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Signs, Signs #51:

01 Feb

Still in Sonoma as continued from last week’s SIGNS post. This time around my strolling around the plaza has taken me to this sign and this house:
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FROM THIS SOURCE:The General Joseph Hooker House(formerly the Vasquez House) located at 414 First Street East in El Paseo de Sonoma on the Plaza reopened in 2009 after restoration of the interior. The building will now serve as a museum of Sonoma history. Since the reopening , Hooker House has hosted more than 3000 visitors. Please come by.

Hours: Saturdays, Sundays, and Mondays, 1-4 p.m.

The General Joseph Hooker House was built in the early 1850’s for General “Fighting Joe” Hooker of Civil War fame. Hooker sold the house originally located on First Street West, and the many acres of adjoining land to Catherine Vasquez and her husband, Pedro, with the deed registered in Catherine’s name. The Vasquez family occupied the house until 1901, and it is believed that at least two of their children were born in one of the upstairs bedrooms.

In 1973, the house was given to the League by the owners, Mr. and Mrs. Robert Lynch of Sonoma. The Lynch Family founded the local newspaper, The Sonoma Index-Tribune. The house was moved to its present location which is owned by the owners of El Paseo.

Reconstruction of the house was undertaken by members of the League with donations of materials and labor from local residents and businessmen.

The Vasquez House was opened to the public in 1976 as the Vasquez House and in 2008 the house was renamed to honor the original owner, Joseph Hooker. It is now known as the General Joseph Hooker House

SIGNS

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11 Comments

Posted by on February 1, 2012 in SIGNS

 

11 responses to “Signs, Signs #51:

  1. seniorhiker

    February 1, 2012 at 6:25 pm

    I think it’s wonderful that this house has been preserved. Hooker wasn’t the most successful general in the Civil War, but I think it’s appropriate that the house was renamed to commemorate him. The sign is as elegant as the house.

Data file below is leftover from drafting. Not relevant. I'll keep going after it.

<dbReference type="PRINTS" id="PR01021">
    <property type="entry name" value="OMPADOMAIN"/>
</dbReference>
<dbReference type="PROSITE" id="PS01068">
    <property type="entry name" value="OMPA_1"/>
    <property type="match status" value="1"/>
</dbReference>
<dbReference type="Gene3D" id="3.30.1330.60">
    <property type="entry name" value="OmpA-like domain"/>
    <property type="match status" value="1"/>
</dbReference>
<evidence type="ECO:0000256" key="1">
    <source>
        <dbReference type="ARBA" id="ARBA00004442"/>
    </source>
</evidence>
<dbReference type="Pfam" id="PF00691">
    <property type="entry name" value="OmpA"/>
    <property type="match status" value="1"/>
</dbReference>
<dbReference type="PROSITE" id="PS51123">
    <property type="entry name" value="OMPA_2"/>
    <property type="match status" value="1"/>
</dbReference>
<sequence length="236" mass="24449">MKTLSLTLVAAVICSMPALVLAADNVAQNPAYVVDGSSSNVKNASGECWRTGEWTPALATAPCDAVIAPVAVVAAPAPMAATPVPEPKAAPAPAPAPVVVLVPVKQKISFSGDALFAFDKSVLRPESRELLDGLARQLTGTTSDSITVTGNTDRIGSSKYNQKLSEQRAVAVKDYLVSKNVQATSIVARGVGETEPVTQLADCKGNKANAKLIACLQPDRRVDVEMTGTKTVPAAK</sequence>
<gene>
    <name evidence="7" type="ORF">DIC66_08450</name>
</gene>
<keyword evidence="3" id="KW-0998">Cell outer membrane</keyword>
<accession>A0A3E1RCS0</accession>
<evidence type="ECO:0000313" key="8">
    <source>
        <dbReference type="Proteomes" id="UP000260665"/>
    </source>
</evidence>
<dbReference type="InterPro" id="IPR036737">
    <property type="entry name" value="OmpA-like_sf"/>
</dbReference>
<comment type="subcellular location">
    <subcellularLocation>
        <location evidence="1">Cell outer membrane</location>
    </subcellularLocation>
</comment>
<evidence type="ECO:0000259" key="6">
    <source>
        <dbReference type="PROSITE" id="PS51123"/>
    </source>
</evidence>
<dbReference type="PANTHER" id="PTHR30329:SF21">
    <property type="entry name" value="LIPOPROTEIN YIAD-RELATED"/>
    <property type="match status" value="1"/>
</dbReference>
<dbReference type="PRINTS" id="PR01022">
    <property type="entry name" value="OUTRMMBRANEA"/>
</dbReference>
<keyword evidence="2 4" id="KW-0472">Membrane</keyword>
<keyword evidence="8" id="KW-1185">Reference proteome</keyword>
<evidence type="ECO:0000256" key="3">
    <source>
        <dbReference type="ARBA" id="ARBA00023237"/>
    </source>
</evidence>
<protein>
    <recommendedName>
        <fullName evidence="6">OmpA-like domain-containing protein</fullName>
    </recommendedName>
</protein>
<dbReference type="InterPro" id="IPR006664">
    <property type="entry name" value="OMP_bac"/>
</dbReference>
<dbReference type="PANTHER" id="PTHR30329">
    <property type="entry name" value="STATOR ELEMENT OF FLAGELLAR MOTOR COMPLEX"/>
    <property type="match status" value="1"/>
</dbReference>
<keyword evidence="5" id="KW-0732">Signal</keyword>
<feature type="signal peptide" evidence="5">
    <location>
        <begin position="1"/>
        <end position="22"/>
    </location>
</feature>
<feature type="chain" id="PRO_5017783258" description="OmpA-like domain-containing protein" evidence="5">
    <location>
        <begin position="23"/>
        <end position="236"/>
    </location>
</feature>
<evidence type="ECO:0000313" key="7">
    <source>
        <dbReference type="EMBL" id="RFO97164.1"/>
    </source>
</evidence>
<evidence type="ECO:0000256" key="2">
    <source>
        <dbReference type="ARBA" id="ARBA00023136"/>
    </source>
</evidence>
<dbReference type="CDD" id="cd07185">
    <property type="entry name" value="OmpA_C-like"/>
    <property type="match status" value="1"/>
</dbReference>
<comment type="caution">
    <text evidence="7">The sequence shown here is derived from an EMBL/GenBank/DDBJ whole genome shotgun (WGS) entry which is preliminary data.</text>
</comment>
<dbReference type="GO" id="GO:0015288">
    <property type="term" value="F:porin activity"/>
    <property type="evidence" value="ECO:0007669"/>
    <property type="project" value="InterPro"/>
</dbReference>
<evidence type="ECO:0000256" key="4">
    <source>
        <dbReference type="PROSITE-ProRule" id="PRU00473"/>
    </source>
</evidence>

2. RedPat

    February 1, 2012 at 8:04 pm

    It is a quite elegant sign indeed! Wonderful to see such an old building restored!

     
  3. Ebie

    February 1, 2012 at 8:52 pm

    A piece of history well kept.

     
  4. genie

    February 2, 2012 at 12:38 am

    Thanks for an interesting history lesson…I learn something new each and eery day. Love the little house and am so glad it has been preserved. genie

     
  5. EG Wow, Canada

    February 2, 2012 at 1:10 am

    Nice to see it’s still in good condition after all these years!

     
  6. Pat

    February 2, 2012 at 1:27 am

    Looks like a beautiful little home. Glad it was restored.

     
  7. PM

    February 2, 2012 at 2:34 am

    that’s nice. the restoration was cool. unlike here where historical structures are left to rot, or worse.

     
  8. Jessica

    February 2, 2012 at 3:45 am

    I love historic homes like this. Thanks for sharing 🙂

    http://Www.forgottencompass.com

     
  9. Julie

    February 2, 2012 at 6:31 am

    You have to chuckle, yes? The house was taken down. Moved to another site. The house was rebuilt. The house was given another name. And yet it hosts ‘history’. We do that sort of trickery here in Australia. There is a wonderful example which houses the Society of Australian Geneologists down near the Harbour Bridge. Moved brick by brick in the 1970s … everything old is new again.

     
  10. Andy

    February 2, 2012 at 8:55 am

    I guess my mind must be in the gutter. I thought it was it a house of house of ill repute. In Canada hooker is a reference to a whore or prostitute.

     
  11. Lindy MacDuff

    February 2, 2012 at 7:57 pm

    I enjoy visiting places such as this. Thanks for providing the history.

     

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